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I am cloaking my website over a site I have developed in replit, but found a way to cloak over a pre-existing domain through managing DNS records and choosing a "cloak" method. This is a simple way to benefit easily from the domain without paying any extra cost, other than buying the domain name itself, which is what I have used.

I know a substantial amount of SEO and ranking, but never have used it. I am trying to get my page indexed by google, this displays this page after testing for a URL inspection.

Could this be a potential block due to "cloaking" as it could be used maliciously or is there any other way to do this in a similar way? Or use of CNAME to display over a domain?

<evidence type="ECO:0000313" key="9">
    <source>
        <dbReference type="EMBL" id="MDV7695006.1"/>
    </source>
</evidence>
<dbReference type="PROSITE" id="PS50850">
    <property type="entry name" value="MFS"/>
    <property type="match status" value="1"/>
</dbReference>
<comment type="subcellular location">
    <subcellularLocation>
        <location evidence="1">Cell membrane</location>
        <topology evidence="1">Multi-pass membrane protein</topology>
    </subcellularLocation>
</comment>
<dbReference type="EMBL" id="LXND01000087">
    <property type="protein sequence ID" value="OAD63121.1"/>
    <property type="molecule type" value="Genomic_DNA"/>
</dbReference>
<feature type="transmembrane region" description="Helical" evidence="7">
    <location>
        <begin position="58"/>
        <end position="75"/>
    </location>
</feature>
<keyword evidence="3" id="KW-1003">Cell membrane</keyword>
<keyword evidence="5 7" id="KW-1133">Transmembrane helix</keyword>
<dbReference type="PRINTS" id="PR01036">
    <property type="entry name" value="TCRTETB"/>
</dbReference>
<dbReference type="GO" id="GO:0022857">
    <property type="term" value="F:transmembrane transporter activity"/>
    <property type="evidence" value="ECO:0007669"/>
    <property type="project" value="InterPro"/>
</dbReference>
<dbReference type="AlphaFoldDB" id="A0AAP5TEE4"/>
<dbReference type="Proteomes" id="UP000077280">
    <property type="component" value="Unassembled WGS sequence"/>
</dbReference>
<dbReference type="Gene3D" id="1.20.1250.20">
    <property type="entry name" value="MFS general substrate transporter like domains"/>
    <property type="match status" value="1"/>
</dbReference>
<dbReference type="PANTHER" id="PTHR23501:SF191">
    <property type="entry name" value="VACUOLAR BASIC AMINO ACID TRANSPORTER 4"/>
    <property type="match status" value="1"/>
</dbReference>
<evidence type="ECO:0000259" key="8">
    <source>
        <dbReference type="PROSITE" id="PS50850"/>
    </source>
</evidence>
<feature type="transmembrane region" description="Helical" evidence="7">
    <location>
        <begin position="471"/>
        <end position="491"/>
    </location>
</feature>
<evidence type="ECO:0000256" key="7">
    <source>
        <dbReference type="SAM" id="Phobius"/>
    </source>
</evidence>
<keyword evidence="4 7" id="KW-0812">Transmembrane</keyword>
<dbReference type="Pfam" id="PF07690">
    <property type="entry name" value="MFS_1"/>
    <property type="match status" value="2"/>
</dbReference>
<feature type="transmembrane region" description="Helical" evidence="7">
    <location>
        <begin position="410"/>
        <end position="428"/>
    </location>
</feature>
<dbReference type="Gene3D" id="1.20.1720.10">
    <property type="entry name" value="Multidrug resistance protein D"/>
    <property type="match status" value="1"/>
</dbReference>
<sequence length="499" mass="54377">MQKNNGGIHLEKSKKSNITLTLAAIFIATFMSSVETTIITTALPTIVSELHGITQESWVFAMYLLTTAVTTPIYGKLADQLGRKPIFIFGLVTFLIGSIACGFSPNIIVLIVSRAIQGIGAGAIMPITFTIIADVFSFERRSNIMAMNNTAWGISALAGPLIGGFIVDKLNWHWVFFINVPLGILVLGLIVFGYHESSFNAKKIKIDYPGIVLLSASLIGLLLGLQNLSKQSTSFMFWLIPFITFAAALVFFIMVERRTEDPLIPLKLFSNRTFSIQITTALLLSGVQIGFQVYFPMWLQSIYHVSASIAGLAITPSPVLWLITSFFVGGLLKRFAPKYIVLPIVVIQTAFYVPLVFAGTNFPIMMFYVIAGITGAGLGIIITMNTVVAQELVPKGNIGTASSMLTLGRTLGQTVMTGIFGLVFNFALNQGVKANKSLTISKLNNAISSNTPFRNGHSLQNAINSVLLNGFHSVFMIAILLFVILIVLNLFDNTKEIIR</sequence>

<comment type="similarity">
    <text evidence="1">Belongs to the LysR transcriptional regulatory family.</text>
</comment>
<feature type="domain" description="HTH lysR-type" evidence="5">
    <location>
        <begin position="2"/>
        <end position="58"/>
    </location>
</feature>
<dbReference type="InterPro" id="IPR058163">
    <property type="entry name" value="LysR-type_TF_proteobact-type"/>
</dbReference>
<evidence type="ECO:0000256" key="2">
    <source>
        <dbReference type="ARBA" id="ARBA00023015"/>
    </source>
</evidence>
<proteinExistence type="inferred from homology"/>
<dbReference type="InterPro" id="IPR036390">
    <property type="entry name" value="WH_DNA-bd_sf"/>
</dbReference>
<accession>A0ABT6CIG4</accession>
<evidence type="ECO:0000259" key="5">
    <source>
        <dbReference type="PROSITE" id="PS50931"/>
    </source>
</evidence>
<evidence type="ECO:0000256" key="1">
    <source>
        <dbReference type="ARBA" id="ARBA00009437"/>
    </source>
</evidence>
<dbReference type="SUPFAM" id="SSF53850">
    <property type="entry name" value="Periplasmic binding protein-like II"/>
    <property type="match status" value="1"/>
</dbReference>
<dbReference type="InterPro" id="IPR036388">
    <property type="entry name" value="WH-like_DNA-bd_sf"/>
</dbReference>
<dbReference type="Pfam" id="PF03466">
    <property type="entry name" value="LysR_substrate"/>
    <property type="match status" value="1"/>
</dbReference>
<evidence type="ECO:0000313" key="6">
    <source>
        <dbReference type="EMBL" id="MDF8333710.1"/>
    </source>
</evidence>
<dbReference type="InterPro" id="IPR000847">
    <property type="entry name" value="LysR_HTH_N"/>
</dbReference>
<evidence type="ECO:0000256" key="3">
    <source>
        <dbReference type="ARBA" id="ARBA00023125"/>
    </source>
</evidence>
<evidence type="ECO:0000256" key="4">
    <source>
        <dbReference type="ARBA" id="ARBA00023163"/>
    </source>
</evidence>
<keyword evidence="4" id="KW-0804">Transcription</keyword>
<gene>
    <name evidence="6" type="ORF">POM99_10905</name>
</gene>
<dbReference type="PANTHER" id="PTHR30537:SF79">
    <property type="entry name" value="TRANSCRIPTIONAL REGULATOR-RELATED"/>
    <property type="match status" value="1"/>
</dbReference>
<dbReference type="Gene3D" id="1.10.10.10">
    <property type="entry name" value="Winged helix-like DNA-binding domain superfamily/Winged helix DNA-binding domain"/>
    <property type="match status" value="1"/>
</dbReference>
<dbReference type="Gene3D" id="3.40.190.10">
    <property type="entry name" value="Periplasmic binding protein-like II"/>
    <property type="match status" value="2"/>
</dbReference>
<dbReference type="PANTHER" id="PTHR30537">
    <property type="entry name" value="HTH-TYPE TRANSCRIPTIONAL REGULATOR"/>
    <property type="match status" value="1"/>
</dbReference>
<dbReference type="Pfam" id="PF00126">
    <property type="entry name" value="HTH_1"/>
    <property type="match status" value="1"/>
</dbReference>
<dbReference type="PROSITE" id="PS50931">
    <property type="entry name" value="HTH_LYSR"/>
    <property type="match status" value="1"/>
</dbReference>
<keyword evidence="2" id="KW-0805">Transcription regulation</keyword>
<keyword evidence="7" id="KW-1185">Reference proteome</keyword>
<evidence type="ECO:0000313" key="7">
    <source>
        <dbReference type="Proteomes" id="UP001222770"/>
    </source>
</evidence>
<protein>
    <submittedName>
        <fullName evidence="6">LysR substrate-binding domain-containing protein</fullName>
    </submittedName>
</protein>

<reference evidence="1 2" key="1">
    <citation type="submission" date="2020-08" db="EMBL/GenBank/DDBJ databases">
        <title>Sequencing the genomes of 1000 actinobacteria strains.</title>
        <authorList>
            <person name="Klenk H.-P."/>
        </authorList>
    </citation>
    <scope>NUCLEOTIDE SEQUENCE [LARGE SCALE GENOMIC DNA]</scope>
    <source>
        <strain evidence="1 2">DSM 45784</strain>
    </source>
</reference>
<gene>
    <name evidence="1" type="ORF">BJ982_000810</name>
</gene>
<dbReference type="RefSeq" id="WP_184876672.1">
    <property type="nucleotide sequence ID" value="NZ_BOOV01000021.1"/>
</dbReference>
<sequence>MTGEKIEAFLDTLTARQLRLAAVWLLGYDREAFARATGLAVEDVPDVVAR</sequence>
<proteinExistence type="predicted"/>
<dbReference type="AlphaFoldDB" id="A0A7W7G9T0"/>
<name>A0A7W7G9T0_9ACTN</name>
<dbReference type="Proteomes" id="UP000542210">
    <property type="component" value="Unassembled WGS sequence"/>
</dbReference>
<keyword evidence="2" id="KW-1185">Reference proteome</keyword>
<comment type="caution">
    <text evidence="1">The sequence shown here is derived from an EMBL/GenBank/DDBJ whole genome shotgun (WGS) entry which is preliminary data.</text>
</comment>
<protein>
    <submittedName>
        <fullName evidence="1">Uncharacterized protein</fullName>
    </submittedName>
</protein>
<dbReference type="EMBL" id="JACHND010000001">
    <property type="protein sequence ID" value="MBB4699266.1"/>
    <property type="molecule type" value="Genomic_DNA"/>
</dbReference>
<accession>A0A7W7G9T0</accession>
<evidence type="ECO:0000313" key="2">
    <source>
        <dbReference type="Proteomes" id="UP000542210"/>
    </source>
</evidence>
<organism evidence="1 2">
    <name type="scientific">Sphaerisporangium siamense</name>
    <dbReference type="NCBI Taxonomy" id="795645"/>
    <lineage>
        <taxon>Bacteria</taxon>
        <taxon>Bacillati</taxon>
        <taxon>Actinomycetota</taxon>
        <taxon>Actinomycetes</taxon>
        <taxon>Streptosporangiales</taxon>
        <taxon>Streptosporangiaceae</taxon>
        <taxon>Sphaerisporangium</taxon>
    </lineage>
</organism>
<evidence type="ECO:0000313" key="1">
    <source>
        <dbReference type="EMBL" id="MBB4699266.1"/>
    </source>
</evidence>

The page is also very simple, mobile friendly design and does not have any other pages that may need to be crawled which is why something must be going on as it would have already been indexed for a page like this within 24 hours or less even. enter image description here

However, on the status page of my website, it includes: URL is unknown to Google and doesn't provide much else information on about it. enter image description here

Does this information seem normal to be "Not Applicable" as it just wasn't indexed? then why would it say "indexing allowed? N/A" when it also displays it can be reached by google and "could" be indexed and selected as canonical. enter image description here

I have done research about this issue, but most of them are old and outdated which doesn't help or provide extended detail about the issue. I just find it gets confusing as it says "URL is available to google" and it could be selected and scanned as canonical, on the other hand, some research shows that it won't be indexed but never provides any other information about the issue.